The meteorological department predicted normal rainfall at the onset of the kharif season. However, the state received only 659 mm of rain between June 1 and September 6, as against the normal precipitation of 838.6mm. The agriculture department has a date-wise/month-wise/season-wise chart of rainfall, based on normal rain in standard conditions in the state.
“Paddy transplanting does not lead to the proportionate yield often. Sometimes, farmers go in for oilseed production if the paddy crops don’t survive due to abysmal rains,” Vijay Kumar Mishra, a Bikramganj-based farmer, said.
A senior officer of the agriculture department said that the government’s plan of encouraging farmers to go for alternative crops in view of scanty rains in some areas has led to an increase in maize sowing, which is another major crop in Bihar.
“This year, maize coverage has gone up to 103% and is likely to go further up in days to come. The department has distributed high-quality maize seed among farmers in the northeastern and central Bihar regions,” the officer said and added that the dip in the production of paddy and wheat last year had fuelled a surge in foodgrain prices across the state.
The price of rice has already jumped by at least ₹4-5 per kg over the last year due to a decrease in production against the previous season. Likewise, wheat costs around ₹6-8 per kg more than it did last year, as its production was affected by untimely rains in north and central Bihar areas in March.
“In July, the agriculture department allocated ₹100 crore as diesel subsidies to help farmers transplant paddy, owing to rainfall deficiency. However, this is not sustainable. The yield of the crop will be normal only if the rain is timely and sufficient,” the expert said.
A high-ranking state agriculture department official said that the climate crisis was “visible” and “impacting cropping patterns”. “Last year, the cooperative department could procure around 42 lakh metric tonne of paddy against the target of 45 lakh metric tonne owing to deterioration in paddy production. Production of paddy may fall this year too, and so could the procurement for storage by the state food corporation.”
Paddy is harvested during the months of November and December, depending on the variety of seed. Officials said that they will be able to estimate the production by late October after the plants start maturing.
The rain deficit may hit the production of paddy, the chief kharif crop in Uttar Pradesh, amid the government’s efforts to boost the state’s food productivity which is reported to have declined in recent years.
Though the agriculture department claims to have exceeded the target of sowing of kharif crops, including paddy plantation, the lack of rains, it is feared, may hinder the normal and healthy growth of crops resulting in low productivity and production.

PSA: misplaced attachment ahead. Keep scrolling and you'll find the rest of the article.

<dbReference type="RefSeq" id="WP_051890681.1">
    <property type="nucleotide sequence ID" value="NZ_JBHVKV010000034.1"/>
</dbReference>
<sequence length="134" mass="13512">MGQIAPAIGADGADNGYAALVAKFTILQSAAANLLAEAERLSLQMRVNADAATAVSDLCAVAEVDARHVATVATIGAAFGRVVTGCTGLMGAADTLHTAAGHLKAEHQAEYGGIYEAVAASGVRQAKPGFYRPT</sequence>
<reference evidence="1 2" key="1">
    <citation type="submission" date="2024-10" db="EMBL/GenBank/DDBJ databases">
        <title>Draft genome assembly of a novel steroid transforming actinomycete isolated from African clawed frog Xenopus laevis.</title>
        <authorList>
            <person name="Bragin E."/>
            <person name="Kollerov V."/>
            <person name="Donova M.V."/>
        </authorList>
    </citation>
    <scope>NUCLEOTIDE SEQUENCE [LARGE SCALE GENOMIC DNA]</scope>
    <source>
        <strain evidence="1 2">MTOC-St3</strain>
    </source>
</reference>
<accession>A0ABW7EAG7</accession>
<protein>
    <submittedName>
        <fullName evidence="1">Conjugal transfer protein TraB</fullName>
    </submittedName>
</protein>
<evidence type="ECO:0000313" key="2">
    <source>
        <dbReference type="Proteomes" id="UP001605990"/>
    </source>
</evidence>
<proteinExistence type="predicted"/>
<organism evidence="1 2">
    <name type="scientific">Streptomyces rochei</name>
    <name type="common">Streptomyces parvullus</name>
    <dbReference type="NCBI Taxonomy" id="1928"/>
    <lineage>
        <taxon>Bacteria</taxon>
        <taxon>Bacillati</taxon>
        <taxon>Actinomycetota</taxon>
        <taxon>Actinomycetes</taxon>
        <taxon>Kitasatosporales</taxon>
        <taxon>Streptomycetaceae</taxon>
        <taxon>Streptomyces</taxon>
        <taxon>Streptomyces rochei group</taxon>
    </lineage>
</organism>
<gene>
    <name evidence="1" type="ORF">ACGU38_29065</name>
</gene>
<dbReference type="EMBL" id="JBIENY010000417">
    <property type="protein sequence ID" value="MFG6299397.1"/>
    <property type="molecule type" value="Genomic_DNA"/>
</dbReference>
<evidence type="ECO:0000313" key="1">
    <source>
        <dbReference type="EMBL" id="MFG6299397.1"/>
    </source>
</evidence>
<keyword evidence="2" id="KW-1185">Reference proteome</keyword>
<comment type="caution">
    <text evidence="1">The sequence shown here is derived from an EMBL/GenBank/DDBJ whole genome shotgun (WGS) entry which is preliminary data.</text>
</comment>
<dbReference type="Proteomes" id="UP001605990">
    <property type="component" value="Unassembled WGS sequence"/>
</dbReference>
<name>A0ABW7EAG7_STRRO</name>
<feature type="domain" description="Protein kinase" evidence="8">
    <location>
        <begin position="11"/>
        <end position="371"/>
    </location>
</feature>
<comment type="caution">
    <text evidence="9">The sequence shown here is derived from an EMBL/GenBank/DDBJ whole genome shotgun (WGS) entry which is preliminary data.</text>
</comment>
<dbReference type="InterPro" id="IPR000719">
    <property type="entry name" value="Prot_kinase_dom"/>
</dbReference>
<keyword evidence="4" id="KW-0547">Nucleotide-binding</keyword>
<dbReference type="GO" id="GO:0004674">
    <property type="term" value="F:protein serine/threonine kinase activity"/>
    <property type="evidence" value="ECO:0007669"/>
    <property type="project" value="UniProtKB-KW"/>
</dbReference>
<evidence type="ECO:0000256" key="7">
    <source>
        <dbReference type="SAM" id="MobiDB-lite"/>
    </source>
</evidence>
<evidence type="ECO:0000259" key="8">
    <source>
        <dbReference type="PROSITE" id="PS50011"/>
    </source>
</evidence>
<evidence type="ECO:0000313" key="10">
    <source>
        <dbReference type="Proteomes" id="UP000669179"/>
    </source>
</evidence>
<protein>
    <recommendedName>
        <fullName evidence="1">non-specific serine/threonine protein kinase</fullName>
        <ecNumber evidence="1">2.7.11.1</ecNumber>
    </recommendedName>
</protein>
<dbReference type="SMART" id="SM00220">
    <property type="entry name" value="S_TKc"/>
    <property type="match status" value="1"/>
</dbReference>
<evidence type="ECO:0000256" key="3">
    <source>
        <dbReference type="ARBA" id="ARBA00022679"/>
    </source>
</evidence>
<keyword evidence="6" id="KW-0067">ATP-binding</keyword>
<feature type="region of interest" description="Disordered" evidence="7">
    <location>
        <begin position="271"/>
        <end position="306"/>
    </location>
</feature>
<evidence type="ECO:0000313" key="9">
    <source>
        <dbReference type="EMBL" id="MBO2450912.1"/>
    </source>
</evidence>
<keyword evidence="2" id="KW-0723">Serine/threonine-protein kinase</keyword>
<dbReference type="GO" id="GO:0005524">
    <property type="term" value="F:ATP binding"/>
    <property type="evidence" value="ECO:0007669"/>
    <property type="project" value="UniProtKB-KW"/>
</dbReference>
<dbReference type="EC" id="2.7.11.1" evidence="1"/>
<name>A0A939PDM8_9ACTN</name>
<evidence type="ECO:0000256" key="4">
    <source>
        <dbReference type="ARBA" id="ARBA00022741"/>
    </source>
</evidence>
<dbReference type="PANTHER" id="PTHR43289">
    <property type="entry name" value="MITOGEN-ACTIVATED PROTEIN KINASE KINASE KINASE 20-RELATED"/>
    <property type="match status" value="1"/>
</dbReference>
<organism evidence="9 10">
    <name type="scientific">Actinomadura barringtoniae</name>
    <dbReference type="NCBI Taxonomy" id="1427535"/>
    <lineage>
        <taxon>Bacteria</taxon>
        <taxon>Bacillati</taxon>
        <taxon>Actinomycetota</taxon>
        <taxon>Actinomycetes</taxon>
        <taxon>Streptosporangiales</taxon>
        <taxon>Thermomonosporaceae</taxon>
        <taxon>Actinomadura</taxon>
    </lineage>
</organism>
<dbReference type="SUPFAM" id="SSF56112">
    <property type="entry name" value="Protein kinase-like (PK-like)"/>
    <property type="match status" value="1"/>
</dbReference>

According to experts, the paddy crop is likely to be damaged most in eastern UP which has not only received the lowest rainfall, but also accounts for 54% — the highest — paddy cultivation in the state.
The latest rainfall data prepared by the agriculture department reveals that 54 of UP’s 75 districts are grappling with rain deficit in varying degrees. Only 11 districts have been reported to have received normal rainfall from June to September 7. Ten districts have received excess rainfall, that is, above 120% of the normal.
According to the same report, rainfall is deficit (60%-80%) in 27 districts, highly deficit (40%-60%) in 16 districts and scanty (below 40%) in 11 districts, including Gautam Buddha Nagar and Ghaziabad.
Region-wise, the situation is worse in the eastern region which has received only 53.5% of the rainfall so far, followed by 68.8% in the central region, 80.9% in the Bundelkhand region and 90.7% in the western region, the state’s average being 70%.
The report also shows an area of 96.2 lakh hectares of land to be currently under kharif coverage, which is 100.045% of the target fixed for 2023. The kharif crops grown in UP, include paddy, maize, millets, pulses and oilseeds. But paddy, which is the most prominent and the most water-intensive of the crops, has been planted on an area of 58.5 lakh hectares, and this also exceeded the target for the year at 100.879%.
“As much as 54% of UP’s paddy is cultivated in eastern UP, followed by 26% in the western region, 19% in the central and 1% in the Bundelkhand region. As 54% paddy is cultivated in eastern UP alone (the region worst hit by deficit rainfall - just 53% of the normal), paddy production in UP is bound to be down by 5-10% or by 2 quintals per hectare this year,” retired directed director, agriculture (statistics) Rajesh Gupta said.
“Though the paddy plantation target has been more than achieved, the crop still needs a lot of irrigation water for a month now, and without rains, it is not possible to get the desired yield, even if paddy fields are irrigated through alternative means,” he pointed out.
“Freak weather conditions have adversely impacted food productivity, including that of paddy and wheat in recent years, prompting the government to chalk out strategies to meet the challenge. However, any decline in paddy production by itself this year will not impact food security. Any shortfall will be bridged by procuring paddy from states like Punjab and Haryana, if the need arises,” Gupta said.
Secretary, agriculture and caretaker director, agriculture Raj Shekhar admitted to deficit rain in most of the districts in UP, but said it was too early to comment on the possible impact on kharif crops. “The impact, if any, will be known only at the time of harvesting,” he said.
“In the meantime, we are taking steps to save farmers from the adverse impact of deficit rainfall by distributing seeds of crops requiring less water and encouraging them to come under crop insurance coverage,” Shekhar said.
Neeraj Mohan reported from Haryana, Subhash Pathak reported from Bihar and Brajendra K Parashar reported from Uttar Pradesh